Having said that, investor sentiment is neutral, not yet bearish, so they may not over-react to negative earnings news yet, but the best time to build the roof is always before the rain, never after.
Markets in Japan had dangerously overshot sentiment the previous week and after correcting for this divergence made another thwarted attempt at new high, but investor sentiment would not be supportive.
Japanese investors have become less bearish in the past week but are not yet supportive of any further attempts at new highs and remain firmly at the bottom of the neutral zone – dangerously close to becoming unsupportive again. As with any crisis, investors are always just one news away from becoming bearish or bullish. After consecutive negative news that saw Japan become the second most corona virus affected country after China, sentiment had descended into unsupportive (<-0.5) territory. The market briefly tried to ignore that sudden drop in risk appetite and staged a rally in Mid-January which quickly fizzled out of steam giving way to a correction in-line with investor sentiment.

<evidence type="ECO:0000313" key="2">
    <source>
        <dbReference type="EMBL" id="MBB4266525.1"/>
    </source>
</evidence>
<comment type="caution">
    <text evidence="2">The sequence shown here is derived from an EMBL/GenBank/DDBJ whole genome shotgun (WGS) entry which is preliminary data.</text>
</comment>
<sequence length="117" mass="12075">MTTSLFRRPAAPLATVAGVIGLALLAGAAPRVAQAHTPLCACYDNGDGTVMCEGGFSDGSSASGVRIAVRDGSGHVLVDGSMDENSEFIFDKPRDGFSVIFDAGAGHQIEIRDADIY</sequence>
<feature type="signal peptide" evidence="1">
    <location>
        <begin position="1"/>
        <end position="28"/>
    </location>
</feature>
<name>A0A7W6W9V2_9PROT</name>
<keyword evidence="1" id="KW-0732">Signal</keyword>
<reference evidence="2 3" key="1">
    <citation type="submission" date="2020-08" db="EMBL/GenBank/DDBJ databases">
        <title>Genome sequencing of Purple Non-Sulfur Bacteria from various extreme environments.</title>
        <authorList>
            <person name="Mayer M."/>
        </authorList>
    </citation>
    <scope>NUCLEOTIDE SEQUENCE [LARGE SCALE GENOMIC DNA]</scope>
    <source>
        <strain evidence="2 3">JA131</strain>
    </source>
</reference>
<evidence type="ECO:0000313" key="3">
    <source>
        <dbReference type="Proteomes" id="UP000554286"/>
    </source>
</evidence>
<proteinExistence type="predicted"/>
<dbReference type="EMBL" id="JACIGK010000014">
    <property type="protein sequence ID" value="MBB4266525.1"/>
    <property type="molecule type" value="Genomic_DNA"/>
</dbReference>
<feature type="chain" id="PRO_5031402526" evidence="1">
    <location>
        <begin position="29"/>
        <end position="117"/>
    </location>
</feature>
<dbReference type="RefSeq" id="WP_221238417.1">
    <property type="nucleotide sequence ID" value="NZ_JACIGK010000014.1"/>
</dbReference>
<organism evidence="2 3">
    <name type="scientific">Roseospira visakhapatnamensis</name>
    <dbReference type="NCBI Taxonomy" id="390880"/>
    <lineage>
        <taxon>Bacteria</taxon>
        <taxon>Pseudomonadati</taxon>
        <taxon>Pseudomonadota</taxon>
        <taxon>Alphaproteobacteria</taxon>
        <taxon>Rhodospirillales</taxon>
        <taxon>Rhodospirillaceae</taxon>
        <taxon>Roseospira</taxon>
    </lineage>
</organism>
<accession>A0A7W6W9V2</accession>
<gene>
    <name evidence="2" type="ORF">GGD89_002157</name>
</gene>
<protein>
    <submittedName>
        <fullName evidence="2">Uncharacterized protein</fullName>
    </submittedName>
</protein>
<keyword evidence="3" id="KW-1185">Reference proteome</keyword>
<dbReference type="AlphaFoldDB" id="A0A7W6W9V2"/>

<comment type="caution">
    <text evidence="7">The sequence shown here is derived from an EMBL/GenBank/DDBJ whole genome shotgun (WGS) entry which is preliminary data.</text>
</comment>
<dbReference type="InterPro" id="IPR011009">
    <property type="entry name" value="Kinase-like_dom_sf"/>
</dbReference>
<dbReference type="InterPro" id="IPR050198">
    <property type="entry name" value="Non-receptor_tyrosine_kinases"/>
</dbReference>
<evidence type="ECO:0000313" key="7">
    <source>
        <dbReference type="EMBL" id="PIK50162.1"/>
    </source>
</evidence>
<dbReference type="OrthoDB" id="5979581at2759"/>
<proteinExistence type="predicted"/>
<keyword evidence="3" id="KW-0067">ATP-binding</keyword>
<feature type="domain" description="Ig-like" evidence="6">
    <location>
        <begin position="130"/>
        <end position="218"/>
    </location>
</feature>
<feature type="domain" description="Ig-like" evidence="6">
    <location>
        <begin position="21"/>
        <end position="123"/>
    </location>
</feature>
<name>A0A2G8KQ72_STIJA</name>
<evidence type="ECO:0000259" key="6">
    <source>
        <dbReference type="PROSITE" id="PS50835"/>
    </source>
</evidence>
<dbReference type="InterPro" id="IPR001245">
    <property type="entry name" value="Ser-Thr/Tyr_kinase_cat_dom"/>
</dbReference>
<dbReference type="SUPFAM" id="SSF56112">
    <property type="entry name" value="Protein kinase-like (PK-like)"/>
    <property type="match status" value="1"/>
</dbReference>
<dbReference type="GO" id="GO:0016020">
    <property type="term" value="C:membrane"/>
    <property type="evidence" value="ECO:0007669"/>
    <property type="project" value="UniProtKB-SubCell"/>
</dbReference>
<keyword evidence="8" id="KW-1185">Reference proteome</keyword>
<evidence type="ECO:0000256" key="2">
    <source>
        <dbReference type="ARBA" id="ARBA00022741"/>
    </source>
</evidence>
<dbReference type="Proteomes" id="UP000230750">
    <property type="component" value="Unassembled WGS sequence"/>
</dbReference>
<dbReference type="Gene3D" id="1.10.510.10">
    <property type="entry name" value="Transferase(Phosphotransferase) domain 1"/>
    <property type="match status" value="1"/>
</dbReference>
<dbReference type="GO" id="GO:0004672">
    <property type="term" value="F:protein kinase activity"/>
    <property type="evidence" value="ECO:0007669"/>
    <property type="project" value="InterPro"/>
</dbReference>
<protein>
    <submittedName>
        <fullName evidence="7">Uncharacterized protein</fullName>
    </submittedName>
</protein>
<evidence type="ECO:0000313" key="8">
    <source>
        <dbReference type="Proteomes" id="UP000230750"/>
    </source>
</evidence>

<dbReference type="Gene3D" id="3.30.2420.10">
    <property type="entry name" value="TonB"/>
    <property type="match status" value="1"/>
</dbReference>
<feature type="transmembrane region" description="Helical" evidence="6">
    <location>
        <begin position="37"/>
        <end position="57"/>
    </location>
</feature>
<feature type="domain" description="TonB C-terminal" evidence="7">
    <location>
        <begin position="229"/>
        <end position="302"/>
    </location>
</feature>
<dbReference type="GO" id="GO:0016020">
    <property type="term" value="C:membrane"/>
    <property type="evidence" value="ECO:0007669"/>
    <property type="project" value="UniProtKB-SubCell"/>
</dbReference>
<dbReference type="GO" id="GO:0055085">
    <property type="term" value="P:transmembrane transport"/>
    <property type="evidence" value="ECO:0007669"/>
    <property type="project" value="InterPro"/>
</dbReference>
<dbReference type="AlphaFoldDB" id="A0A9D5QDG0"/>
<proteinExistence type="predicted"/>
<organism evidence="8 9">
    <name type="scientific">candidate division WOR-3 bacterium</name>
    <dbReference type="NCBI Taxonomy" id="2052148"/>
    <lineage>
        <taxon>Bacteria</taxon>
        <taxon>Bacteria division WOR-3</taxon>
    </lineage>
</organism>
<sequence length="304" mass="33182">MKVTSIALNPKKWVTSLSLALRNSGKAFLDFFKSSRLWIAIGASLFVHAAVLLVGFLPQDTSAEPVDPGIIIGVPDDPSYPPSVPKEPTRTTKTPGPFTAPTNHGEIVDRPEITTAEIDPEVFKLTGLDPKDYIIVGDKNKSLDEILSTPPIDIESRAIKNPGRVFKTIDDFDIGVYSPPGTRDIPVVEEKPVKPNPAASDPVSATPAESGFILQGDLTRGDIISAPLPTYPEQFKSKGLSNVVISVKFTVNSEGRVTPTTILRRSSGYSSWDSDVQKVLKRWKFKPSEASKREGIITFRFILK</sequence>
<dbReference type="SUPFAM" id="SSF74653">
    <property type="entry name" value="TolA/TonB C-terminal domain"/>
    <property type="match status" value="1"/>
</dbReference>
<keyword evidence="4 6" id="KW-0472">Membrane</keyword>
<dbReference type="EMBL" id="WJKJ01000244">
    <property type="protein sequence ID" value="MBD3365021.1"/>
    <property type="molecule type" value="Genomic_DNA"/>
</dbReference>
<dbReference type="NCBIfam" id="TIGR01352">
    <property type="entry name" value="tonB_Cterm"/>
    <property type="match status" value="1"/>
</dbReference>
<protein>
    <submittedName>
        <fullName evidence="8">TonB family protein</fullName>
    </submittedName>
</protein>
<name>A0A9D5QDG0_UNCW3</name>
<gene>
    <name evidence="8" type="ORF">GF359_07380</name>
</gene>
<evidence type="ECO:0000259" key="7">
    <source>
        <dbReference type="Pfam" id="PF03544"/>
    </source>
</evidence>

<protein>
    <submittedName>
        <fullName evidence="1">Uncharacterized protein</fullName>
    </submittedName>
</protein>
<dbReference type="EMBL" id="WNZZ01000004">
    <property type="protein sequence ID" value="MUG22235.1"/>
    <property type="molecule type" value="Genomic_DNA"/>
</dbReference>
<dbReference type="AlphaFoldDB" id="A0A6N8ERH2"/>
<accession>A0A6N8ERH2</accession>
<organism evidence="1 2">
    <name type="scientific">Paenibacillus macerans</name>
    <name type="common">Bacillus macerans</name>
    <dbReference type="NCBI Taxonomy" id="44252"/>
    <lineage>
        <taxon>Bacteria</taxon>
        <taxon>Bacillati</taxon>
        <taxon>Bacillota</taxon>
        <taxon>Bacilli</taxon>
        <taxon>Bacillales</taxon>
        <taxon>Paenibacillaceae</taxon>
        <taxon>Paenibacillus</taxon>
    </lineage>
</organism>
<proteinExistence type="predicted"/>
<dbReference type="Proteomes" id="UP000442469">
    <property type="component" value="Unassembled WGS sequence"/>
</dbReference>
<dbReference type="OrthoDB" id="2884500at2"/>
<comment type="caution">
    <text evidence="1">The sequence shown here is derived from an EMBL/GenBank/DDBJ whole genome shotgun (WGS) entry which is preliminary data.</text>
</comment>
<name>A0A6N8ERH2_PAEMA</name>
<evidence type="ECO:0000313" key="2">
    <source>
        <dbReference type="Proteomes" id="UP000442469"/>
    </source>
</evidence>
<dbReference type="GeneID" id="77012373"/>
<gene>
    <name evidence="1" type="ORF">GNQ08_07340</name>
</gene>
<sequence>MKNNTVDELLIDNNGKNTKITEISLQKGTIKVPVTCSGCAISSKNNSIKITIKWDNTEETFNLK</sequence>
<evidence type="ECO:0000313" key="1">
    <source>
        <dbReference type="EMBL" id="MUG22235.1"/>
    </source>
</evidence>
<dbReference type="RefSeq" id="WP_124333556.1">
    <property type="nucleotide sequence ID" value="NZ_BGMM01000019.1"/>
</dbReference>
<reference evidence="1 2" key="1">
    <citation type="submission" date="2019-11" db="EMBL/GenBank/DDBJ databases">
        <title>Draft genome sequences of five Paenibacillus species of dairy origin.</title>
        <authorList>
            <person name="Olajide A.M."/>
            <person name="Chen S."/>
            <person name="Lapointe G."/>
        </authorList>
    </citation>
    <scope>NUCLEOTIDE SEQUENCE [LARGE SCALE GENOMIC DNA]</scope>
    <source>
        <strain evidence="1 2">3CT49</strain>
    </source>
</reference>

Like most other markets, Japan staged a rally in the first week of February hoping that the worst of the crisis was over, only to find out it wasn’t. Sentiment has recovered somewhat since then but is nowhere near the supportive levels needed to stage a credible and sustainable attempt at new highs from here. With sentiment this fragile and the upside potential seemingly limited by a low risk appetite, prudence may be the best strategy here. Risk-averse styles such as dividend yield, profitability, and value, have been neglected in this rally and may offer cheaper valuations than growth and leverage.